The ARB has prosecuted six architects for failing to comply with its strict professional indemnity insurance (PII) rules.
The board's professionalconduct committee last week found each of the six guilty of three counts of unacceptable professional conduct.
Punishment for the six - charged for their failure to confirm to the board that they were PII-compliant - varied from small fines for those who had pleaded guilty to a probable ban for those who had failed to plead and failed to attend.
The move will leave those in the profession who refuse to comply with the PII rules concerned that they could also face prosecution.
The six were Giuliano Zampi, John Simms, Frederick Chinery, Robert Kirk, Brian Cooper and Clifford Gardner.
A spokesman for the ARB regulation department said there was no valid excuse for failing to fulfil the PII rules.
'Although the overwhelming majority of the profession has PII in place, very often well in excess of the minimum ARB guidelines, PII is still an emotive issue with a very small element in the profession, ' he said.
'However, there can be no possible justification for an architect carrying out professional work without adequate and appropriate cover in place.' But former board member Ian Salisbury unsurprisingly attacked the rulings. He said:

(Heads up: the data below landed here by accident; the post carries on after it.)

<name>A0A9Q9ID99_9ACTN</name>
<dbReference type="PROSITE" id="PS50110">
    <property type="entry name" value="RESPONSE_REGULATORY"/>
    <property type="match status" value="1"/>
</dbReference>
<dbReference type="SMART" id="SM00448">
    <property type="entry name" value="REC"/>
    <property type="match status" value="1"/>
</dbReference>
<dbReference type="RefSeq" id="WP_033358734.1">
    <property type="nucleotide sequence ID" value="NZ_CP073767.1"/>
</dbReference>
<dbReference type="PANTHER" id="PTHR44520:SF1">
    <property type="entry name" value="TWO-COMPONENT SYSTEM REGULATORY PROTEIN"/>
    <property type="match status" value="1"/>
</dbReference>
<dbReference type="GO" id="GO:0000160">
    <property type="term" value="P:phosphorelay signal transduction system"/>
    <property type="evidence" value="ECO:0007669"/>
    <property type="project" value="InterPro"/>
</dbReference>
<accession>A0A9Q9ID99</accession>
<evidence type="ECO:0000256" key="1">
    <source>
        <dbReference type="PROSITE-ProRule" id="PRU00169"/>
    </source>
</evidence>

'None of these architects was apparently the subject of any kind of complaint and yet they were all found guilty of unacceptable professional conduct.
'The charges against these architects arose not through any act of misconduct, but appears to have come to the registrar's attention merely from a refusal to submit the so-called certificates of compliance.
'The Architects Act expressly states that 'failure by a registered person to comply with the provisions of the code shall not be taken of itself to constitute unacceptable professional conduct'. It appears to me, therefore, that these findings are unlawful, ' he claimed.